I don’t consider myself very patriotic. I consider myself lucky to have been born in a country that allows me freedoms I take for granted (such as the right to question my leaders), and for that I love the United States of America. But other than that, I find myself upset more often than not when in the United States surrounded by Starbucks-loving, big-car driving, get-out-of-my-way Americans.
But that changes on the 4th of July. I have celebrated the past four out of the country. Something about remembering the fight of our fore fathers for a future they believed in (even though it was not perfect and came with some heavy costs/hypocrisies) gives me goosebumps, especially when I am in another land. This past 4th I was lucky enough to celebrate at the Embassy of the United States at a pretty swanky party surrounded by leaders from both Bosnia-Herzegovina and the U.S. The American National Anthem was played, followed by the Bosnian one. The lady I was standing next to turned to me when it was done and said, “That is our anthem. No words, just music, because we couldn’t decide on them. Not even on our own national anthem.”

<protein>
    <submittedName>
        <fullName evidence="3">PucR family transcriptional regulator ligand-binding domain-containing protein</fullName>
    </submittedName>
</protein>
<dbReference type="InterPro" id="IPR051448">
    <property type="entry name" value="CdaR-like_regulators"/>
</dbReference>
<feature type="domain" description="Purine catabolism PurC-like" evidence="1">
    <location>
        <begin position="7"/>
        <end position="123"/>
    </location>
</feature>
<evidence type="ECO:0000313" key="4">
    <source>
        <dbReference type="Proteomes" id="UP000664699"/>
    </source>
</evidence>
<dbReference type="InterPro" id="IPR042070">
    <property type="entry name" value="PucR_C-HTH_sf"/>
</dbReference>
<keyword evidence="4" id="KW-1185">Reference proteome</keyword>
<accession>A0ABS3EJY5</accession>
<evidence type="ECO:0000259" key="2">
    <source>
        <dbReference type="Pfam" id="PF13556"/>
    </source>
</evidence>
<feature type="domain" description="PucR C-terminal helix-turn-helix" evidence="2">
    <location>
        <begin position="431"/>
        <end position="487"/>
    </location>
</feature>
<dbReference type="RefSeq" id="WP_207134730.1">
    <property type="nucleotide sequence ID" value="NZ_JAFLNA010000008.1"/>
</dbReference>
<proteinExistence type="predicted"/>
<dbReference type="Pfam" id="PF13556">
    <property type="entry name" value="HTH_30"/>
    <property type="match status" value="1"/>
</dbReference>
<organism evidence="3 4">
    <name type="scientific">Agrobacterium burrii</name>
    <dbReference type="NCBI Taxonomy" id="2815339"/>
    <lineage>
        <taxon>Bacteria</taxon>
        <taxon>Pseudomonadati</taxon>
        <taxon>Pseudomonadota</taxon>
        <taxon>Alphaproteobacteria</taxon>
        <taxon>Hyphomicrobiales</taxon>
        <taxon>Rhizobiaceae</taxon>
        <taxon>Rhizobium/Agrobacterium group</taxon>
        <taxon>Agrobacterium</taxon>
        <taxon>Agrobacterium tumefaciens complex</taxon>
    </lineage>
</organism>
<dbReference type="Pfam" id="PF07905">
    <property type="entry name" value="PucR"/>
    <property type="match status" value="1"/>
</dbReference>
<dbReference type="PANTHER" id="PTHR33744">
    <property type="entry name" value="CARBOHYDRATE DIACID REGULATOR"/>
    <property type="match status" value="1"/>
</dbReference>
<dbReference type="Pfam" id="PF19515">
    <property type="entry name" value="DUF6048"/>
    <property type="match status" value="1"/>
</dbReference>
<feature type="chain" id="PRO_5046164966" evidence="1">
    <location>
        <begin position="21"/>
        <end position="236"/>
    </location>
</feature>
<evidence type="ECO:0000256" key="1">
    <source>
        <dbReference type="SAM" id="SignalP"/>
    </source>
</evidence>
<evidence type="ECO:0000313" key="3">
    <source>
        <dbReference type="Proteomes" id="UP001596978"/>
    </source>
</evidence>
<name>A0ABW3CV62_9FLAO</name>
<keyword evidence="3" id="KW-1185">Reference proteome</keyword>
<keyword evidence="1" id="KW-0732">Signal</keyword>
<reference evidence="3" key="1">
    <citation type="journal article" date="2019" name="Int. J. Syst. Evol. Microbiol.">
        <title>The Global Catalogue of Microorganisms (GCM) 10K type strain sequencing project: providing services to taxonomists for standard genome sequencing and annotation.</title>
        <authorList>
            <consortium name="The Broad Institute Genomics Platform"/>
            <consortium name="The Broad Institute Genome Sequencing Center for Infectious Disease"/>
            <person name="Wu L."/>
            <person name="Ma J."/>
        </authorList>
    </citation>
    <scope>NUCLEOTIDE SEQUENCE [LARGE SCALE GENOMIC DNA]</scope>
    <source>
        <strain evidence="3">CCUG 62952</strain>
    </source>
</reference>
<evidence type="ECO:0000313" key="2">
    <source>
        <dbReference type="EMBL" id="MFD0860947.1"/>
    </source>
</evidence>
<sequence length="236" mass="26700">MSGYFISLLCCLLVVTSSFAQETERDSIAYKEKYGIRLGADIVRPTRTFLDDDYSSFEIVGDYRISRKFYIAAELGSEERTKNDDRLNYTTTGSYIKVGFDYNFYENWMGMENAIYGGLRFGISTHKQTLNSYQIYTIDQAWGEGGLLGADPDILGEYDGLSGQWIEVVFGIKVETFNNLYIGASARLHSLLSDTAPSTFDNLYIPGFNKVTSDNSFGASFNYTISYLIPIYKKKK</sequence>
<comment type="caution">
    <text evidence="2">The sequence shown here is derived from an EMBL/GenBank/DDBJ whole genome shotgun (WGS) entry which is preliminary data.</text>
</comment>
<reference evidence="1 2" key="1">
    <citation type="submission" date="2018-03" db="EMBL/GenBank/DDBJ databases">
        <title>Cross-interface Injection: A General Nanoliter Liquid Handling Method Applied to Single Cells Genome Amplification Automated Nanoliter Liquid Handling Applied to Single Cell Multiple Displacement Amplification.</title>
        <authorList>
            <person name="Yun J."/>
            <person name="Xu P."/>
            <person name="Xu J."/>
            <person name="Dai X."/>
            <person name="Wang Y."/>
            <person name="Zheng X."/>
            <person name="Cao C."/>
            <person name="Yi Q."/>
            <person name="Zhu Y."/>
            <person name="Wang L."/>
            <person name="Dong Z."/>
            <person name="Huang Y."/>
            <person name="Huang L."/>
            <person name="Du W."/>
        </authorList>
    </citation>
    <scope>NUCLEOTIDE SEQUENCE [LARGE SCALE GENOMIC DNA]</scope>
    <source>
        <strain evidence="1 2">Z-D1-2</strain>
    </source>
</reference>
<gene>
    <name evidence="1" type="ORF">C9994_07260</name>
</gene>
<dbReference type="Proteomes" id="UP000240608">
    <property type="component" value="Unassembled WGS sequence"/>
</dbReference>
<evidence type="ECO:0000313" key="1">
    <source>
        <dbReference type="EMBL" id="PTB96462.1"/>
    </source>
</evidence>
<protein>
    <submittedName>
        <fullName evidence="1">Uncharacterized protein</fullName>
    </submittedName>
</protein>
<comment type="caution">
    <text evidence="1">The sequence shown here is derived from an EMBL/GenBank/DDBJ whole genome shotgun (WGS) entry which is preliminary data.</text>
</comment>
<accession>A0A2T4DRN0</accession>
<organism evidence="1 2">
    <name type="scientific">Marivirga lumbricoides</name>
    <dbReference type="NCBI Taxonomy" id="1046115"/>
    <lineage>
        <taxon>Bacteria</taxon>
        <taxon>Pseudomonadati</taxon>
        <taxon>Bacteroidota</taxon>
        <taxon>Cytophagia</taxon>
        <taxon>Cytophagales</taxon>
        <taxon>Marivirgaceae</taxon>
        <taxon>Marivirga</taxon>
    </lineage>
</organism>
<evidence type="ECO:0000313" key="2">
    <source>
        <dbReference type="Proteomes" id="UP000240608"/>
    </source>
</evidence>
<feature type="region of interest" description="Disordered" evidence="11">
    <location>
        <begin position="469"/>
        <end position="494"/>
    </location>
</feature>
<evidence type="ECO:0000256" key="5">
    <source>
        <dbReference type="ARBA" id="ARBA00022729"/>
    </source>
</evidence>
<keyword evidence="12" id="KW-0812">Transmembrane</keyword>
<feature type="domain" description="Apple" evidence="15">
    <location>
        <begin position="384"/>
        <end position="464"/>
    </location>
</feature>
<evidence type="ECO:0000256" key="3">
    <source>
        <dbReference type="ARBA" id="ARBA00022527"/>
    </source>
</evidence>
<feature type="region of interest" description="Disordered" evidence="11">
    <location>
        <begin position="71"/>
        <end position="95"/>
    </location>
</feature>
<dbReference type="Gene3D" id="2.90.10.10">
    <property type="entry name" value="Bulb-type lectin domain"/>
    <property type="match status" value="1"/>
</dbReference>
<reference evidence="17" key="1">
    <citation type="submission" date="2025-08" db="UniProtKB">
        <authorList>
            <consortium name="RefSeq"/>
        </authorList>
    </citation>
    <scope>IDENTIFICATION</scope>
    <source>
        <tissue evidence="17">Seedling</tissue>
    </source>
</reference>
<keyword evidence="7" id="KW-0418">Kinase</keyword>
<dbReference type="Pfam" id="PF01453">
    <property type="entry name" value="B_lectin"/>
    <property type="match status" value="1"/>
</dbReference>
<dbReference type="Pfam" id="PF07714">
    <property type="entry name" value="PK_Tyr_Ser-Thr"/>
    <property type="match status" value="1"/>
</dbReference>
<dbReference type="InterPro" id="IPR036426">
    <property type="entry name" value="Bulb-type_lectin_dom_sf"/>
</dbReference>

I’ve been mulling on that for the past few days- as much as I get annoyed/frustrated/upset with my fellow countrymen, I can’t forget that we are all united under the banner of something greater than ourselves. We may have some pretty substantial differences and debate controversial issues over and over, but at every sporting event or county fair or 4th of July, we can stand together and sing the same song. That is definitely something I took for granted and something I’ll try to keep with me upon my return back to the land of biggie size and Jamba Juice.